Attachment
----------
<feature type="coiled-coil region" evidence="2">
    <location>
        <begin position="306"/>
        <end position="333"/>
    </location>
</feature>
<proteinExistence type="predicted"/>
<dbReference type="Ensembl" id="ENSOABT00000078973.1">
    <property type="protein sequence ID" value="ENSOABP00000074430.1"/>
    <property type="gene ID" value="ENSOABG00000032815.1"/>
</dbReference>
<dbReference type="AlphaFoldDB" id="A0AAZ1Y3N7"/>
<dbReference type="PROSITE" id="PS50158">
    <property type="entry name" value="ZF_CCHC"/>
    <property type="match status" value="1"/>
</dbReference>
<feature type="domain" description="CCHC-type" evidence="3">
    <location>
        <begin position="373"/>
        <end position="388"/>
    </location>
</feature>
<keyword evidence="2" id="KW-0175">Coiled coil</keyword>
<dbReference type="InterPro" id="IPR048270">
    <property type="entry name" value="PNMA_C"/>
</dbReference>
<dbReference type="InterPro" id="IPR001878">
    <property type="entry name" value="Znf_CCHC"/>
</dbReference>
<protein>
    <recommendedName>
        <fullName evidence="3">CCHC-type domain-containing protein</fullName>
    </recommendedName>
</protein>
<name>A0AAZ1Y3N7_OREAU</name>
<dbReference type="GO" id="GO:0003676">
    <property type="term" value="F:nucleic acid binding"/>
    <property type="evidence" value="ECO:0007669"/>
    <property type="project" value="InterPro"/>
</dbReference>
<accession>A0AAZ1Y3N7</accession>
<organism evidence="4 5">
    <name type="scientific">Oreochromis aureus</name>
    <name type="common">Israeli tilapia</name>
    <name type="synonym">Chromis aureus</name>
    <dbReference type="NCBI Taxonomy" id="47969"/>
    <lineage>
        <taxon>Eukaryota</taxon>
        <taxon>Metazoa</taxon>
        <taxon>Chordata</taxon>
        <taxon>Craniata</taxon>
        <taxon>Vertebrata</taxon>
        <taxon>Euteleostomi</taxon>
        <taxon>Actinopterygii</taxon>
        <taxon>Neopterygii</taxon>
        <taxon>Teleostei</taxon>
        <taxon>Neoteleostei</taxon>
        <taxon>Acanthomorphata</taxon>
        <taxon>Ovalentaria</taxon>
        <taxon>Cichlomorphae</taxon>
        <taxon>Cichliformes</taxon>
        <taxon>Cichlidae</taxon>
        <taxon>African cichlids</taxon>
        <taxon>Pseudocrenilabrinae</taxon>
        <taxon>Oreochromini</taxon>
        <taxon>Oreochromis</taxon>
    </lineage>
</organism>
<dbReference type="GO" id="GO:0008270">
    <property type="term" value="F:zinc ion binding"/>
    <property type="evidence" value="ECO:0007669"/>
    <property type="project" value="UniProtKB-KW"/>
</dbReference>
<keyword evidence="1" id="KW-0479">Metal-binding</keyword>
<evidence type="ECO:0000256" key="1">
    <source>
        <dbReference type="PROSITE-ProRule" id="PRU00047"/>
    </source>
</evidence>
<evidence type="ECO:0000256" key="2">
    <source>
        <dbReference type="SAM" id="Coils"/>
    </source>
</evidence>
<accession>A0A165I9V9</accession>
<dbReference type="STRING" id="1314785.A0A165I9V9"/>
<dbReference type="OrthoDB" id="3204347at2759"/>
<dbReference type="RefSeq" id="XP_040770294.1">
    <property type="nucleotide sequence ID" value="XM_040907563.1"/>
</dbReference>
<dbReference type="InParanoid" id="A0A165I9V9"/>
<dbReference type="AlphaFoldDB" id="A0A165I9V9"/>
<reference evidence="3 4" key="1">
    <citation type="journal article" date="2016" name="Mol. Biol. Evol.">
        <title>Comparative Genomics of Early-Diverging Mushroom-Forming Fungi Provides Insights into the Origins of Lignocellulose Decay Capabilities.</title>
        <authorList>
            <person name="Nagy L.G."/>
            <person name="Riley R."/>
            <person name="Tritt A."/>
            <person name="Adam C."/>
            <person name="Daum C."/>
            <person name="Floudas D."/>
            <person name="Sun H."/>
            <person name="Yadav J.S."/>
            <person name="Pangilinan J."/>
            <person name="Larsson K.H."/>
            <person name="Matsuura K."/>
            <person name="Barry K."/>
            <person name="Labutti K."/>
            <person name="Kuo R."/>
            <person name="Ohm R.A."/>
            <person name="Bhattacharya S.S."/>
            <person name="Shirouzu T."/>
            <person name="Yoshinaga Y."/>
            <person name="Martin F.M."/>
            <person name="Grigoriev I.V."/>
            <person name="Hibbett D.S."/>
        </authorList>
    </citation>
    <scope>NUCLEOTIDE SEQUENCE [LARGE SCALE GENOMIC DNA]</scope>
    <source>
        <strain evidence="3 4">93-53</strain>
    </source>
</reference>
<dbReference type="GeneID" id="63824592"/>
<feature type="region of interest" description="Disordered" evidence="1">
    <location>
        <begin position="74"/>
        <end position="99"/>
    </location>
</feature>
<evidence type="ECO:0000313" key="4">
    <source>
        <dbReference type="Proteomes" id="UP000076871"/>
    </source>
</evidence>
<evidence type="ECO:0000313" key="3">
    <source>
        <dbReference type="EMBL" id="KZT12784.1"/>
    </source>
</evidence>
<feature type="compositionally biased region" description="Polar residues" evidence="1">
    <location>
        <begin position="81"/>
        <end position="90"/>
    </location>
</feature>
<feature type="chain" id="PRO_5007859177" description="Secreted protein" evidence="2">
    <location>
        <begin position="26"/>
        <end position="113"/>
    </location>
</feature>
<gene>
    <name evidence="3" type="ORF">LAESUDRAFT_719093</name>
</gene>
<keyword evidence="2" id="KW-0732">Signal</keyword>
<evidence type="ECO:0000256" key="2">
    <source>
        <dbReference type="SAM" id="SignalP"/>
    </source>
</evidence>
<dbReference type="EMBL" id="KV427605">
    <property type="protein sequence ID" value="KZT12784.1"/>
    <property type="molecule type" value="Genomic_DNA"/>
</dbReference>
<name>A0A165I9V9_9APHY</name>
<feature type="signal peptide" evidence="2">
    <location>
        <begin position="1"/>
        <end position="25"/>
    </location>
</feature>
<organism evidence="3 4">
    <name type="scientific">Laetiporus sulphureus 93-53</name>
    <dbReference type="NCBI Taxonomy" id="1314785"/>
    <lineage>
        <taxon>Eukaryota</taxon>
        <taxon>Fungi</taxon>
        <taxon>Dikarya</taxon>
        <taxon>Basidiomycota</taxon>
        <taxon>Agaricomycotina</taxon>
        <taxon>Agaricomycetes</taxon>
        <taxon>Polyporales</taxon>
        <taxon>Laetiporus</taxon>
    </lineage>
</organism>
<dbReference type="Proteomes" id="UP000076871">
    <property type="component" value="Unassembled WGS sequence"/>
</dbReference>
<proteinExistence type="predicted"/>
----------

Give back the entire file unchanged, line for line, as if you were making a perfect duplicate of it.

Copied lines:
<feature type="coiled-coil region" evidence="2">
    <location>
        <begin position="306"/>
        <end position="333"/>
    </location>
</feature>
<proteinExistence type="predicted"/>
<dbReference type="Ensembl" id="ENSOABT00000078973.1">
    <property type="protein sequence ID" value="ENSOABP00000074430.1"/>
    <property type="gene ID" value="ENSOABG00000032815.1"/>
</dbReference>
<dbReference type="AlphaFoldDB" id="A0AAZ1Y3N7"/>
<dbReference type="PROSITE" id="PS50158">
    <property type="entry name" value="ZF_CCHC"/>
    <property type="match status" value="1"/>
</dbReference>
<feature type="domain" description="CCHC-type" evidence="3">
    <location>
        <begin position="373"/>
        <end position="388"/>
    </location>
</feature>
<keyword evidence="2" id="KW-0175">Coiled coil</keyword>
<dbReference type="InterPro" id="IPR048270">
    <property type="entry name" value="PNMA_C"/>
</dbReference>
<dbReference type="InterPro" id="IPR001878">
    <property type="entry name" value="Znf_CCHC"/>
</dbReference>
<protein>
    <recommendedName>
        <fullName evidence="3">CCHC-type domain-containing protein</fullName>
    </recommendedName>
</protein>
<name>A0AAZ1Y3N7_OREAU</name>
<dbReference type="GO" id="GO:0003676">
    <property type="term" value="F:nucleic acid binding"/>
    <property type="evidence" value="ECO:0007669"/>
    <property type="project" value="InterPro"/>
</dbReference>
<accession>A0AAZ1Y3N7</accession>
<organism evidence="4 5">
    <name type="scientific">Oreochromis aureus</name>
    <name type="common">Israeli tilapia</name>
    <name type="synonym">Chromis aureus</name>
    <dbReference type="NCBI Taxonomy" id="47969"/>
    <lineage>
        <taxon>Eukaryota</taxon>
        <taxon>Metazoa</taxon>
        <taxon>Chordata</taxon>
        <taxon>Craniata</taxon>
        <taxon>Vertebrata</taxon>
        <taxon>Euteleostomi</taxon>
        <taxon>Actinopterygii</taxon>
        <taxon>Neopterygii</taxon>
        <taxon>Teleostei</taxon>
        <taxon>Neoteleostei</taxon>
        <taxon>Acanthomorphata</taxon>
        <taxon>Ovalentaria</taxon>
        <taxon>Cichlomorphae</taxon>
        <taxon>Cichliformes</taxon>
        <taxon>Cichlidae</taxon>
        <taxon>African cichlids</taxon>
        <taxon>Pseudocrenilabrinae</taxon>
        <taxon>Oreochromini</taxon>
        <taxon>Oreochromis</taxon>
    </lineage>
</organism>
<dbReference type="GO" id="GO:0008270">
    <property type="term" value="F:zinc ion binding"/>
    <property type="evidence" value="ECO:0007669"/>
    <property type="project" value="UniProtKB-KW"/>
</dbReference>
<keyword evidence="1" id="KW-0479">Metal-binding</keyword>
<evidence type="ECO:0000256" key="1">
    <source>
        <dbReference type="PROSITE-ProRule" id="PRU00047"/>
    </source>
</evidence>
<evidence type="ECO:0000256" key="2">
    <source>
        <dbReference type="SAM" id="Coils"/>
    </source>
</evidence>
<accession>A0A165I9V9</accession>
<dbReference type="STRING" id="1314785.A0A165I9V9"/>
<dbReference type="OrthoDB" id="3204347at2759"/>
<dbReference type="RefSeq" id="XP_040770294.1">
    <property type="nucleotide sequence ID" value="XM_040907563.1"/>
</dbReference>
<dbReference type="InParanoid" id="A0A165I9V9"/>
<dbReference type="AlphaFoldDB" id="A0A165I9V9"/>
<reference evidence="3 4" key="1">
    <citation type="journal article" date="2016" name="Mol. Biol. Evol.">
        <title>Comparative Genomics of Early-Diverging Mushroom-Forming Fungi Provides Insights into the Origins of Lignocellulose Decay Capabilities.</title>
        <authorList>
            <person name="Nagy L.G."/>
            <person name="Riley R."/>
            <person name="Tritt A."/>
            <person name="Adam C."/>
            <person name="Daum C."/>
            <person name="Floudas D."/>
            <person name="Sun H."/>
            <person name="Yadav J.S."/>
            <person name="Pangilinan J."/>
            <person name="Larsson K.H."/>
            <person name="Matsuura K."/>
            <person name="Barry K."/>
            <person name="Labutti K."/>
            <person name="Kuo R."/>
            <person name="Ohm R.A."/>
            <person name="Bhattacharya S.S."/>
            <person name="Shirouzu T."/>
            <person name="Yoshinaga Y."/>
            <person name="Martin F.M."/>
            <person name="Grigoriev I.V."/>
            <person name="Hibbett D.S."/>
        </authorList>
    </citation>
    <scope>NUCLEOTIDE SEQUENCE [LARGE SCALE GENOMIC DNA]</scope>
    <source>
        <strain evidence="3 4">93-53</strain>
    </source>
</reference>
<dbReference type="GeneID" id="63824592"/>
<feature type="region of interest" description="Disordered" evidence="1">
    <location>
        <begin position="74"/>
        <end position="99"/>
    </location>
</feature>
<evidence type="ECO:0000313" key="4">
    <source>
        <dbReference type="Proteomes" id="UP000076871"/>
    </source>
</evidence>
<evidence type="ECO:0000313" key="3">
    <source>
        <dbReference type="EMBL" id="KZT12784.1"/>
    </source>
</evidence>
<feature type="compositionally biased region" description="Polar residues" evidence="1">
    <location>
        <begin position="81"/>
        <end position="90"/>
    </location>
</feature>
<feature type="chain" id="PRO_5007859177" description="Secreted protein" evidence="2">
    <location>
        <begin position="26"/>
        <end position="113"/>
    </location>
</feature>
<gene>
    <name evidence="3" type="ORF">LAESUDRAFT_719093</name>
</gene>
<keyword evidence="2" id="KW-0732">Signal</keyword>
<evidence type="ECO:0000256" key="2">
    <source>
        <dbReference type="SAM" id="SignalP"/>
    </source>
</evidence>
<dbReference type="EMBL" id="KV427605">
    <property type="protein sequence ID" value="KZT12784.1"/>
    <property type="molecule type" value="Genomic_DNA"/>
</dbReference>
<name>A0A165I9V9_9APHY</name>
<feature type="signal peptide" evidence="2">
    <location>
        <begin position="1"/>
        <end position="25"/>
    </location>
</feature>
<organism evidence="3 4">
    <name type="scientific">Laetiporus sulphureus 93-53</name>
    <dbReference type="NCBI Taxonomy" id="1314785"/>
    <lineage>
        <taxon>Eukaryota</taxon>
        <taxon>Fungi</taxon>
        <taxon>Dikarya</taxon>
        <taxon>Basidiomycota</taxon>
        <taxon>Agaricomycotina</taxon>
        <taxon>Agaricomycetes</taxon>
        <taxon>Polyporales</taxon>
        <taxon>Laetiporus</taxon>
    </lineage>
</organism>
<dbReference type="Proteomes" id="UP000076871">
    <property type="component" value="Unassembled WGS sequence"/>
</dbReference>
<proteinExistence type="predicted"/>